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Policy & Regulation
Spectrum auction fiasco: DoT should come out of denial mode and introspect
Manoj Gairola |  |  10 Oct 2016

The latest Spectrum auction has failed. More than 60% of the Spectrum that was put on block remains unsold. The government could get only Rs 65,000 crore as against expected Rs 5.6 lakh crore. Out of the Rs 65,000 crore, less than 50% will come in this fiscal.

The fact that the finance ministry’s fiscal deficit targets have gone haywire clearly indicates that PMO would not be happy with the way auction was conducted. During this fiscal, the government would get only about Rs 32,000 crore, half of the Rs 64,000 crore it had budgeted from Spectrum sale. Now, it will have to raise additional Rs 32000 crore to meet the fiscal deficit target of 3.5 per cent of gross domestic product (GDP) for 2016-17.

The officials of the department of telecommunications (DoT) claim that the auction was successful as spectrum was sold in a transparent manner. Do the officials want to say that they were capable of selling Spectrum in a non-transparent manner? Does it mean that the earlier auctions were non-transparent? If DoT wants to make future auctions successful, it will have to come out of denial mode. It should accept that this auction has failed miserably.

Success of auction depends on primarily two things – demand and supply gap of a commodity (Spectrum) and the way it is conducted.

Spectrum is a scarce natural resource that is always in demand. With launch of Reliance Jio services, demand for Spectrum should have peaked up. Reliance Jio is offering 4G services that require huge spectrum and an efficient network. In last one year, market leader Airtel has bought Spectrum from Videocon and Aircel at a price much higher than the reserve price set up in this auction.

Vodafone and Idea should have bought huge amount of Spectrum to improve quality of services and offer 4G so that they can compete with Jio and Airtel, which has improved its services in last one year. However, they have bought bare minimum Spectrum just enough for being present as 4G player in all the circles.

DoT should introspect what went wrong? Whether it was the reserve price of Spectrum or the timing of Spectrum or there are some other factors.

Telecom guru B K Syngal has an interesting view on Spectrum auctions. He points out that the auctions are conducted to determine market driven price of a scarce natural resource. Hence, Spectrum auction can be considered equivalent to the public issue (listing of a Share). During a public issue, if an organization issues a statement that can have an impact on share price it would tantamount to insider trading. That is why there is silent period that starts two weeks before the actual launch of public issue and is enforced during the entire period of the issue. There are set rules for this all over the world. In formulating guidelines for the Spectrum auction, the government should have followed the practices of Stock exchanges.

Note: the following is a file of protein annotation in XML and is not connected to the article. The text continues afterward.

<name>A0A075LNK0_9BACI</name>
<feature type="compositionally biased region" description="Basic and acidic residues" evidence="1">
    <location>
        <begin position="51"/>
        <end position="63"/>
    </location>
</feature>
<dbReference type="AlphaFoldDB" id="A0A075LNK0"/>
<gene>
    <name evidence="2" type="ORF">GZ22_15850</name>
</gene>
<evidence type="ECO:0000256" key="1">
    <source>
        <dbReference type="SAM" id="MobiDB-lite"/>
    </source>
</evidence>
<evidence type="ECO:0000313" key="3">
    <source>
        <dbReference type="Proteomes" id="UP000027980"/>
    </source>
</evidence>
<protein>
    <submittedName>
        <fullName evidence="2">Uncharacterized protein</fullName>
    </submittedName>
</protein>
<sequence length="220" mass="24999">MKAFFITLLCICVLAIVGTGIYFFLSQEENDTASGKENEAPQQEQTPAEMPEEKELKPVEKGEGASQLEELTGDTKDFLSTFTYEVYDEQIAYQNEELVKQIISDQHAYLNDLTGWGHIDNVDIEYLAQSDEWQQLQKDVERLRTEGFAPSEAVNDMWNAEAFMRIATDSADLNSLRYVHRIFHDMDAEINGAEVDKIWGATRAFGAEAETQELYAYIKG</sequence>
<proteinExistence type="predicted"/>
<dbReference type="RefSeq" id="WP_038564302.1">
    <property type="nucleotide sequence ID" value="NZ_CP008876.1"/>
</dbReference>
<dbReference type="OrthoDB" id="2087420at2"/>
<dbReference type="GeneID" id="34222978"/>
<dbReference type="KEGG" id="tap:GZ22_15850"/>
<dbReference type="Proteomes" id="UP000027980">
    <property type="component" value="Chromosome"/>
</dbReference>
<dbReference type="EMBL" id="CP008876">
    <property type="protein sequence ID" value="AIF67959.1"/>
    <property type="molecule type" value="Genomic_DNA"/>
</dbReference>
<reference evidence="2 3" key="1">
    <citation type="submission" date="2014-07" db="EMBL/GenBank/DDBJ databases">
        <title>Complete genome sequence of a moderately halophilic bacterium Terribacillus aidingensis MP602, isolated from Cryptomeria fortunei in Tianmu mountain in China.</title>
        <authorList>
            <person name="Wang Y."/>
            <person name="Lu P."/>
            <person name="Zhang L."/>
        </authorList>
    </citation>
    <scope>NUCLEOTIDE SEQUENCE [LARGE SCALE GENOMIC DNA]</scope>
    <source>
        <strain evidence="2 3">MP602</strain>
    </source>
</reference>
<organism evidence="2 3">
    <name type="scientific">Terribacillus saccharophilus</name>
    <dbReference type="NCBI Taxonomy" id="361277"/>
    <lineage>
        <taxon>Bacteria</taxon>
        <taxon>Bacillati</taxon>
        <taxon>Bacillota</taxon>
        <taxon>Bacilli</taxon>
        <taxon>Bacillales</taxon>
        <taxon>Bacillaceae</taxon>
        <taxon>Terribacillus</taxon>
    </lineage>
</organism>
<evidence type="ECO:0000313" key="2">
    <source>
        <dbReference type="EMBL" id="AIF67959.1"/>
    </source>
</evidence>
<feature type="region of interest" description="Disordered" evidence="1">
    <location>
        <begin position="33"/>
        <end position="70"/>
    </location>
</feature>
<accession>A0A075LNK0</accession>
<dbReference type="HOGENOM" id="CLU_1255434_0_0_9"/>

Whenever the government announces Spectrum auction, big Consulting firms start claiming that the Spectrum prices are high and they start comparing India with countries that are 1/100th of its size. This helps in creating a scenario where the prices get hammered down. This practice should be stopped.

It is important that the DoT should come out of denial mode and start introspecting what went wrong. Only then future auctions will be successful.

    
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10 Oct 2016(IST)  
Comment
I disagree that "The latest Spectrum auction has failed." Nearly all analysts agree that companies like Bharti and Idea are facing serious issues with their balance sheets. Vodafone had to pump $7B in Vodafone India. They didn't have the cash to bid much more. They couldn't have afforded to spend more unless the spectrum went for giveaway prices. The Indian telcos are struggling to finance the buildout on the spectrum they have bought; it would be impractical for them to additionally support the 700 MHz band. The financially stretched companies would have had to spend $biliions for spectrum they would barely use for years. They can spend their limits funds on building today's networks. In two to four years, the companies should be ready to put the spectrum to use. The government can expect a much better return. The shortfall is an issue for this year's budget, but likely more than made up in a few years. Dave Burstein
Posted By :- Dave Burstein
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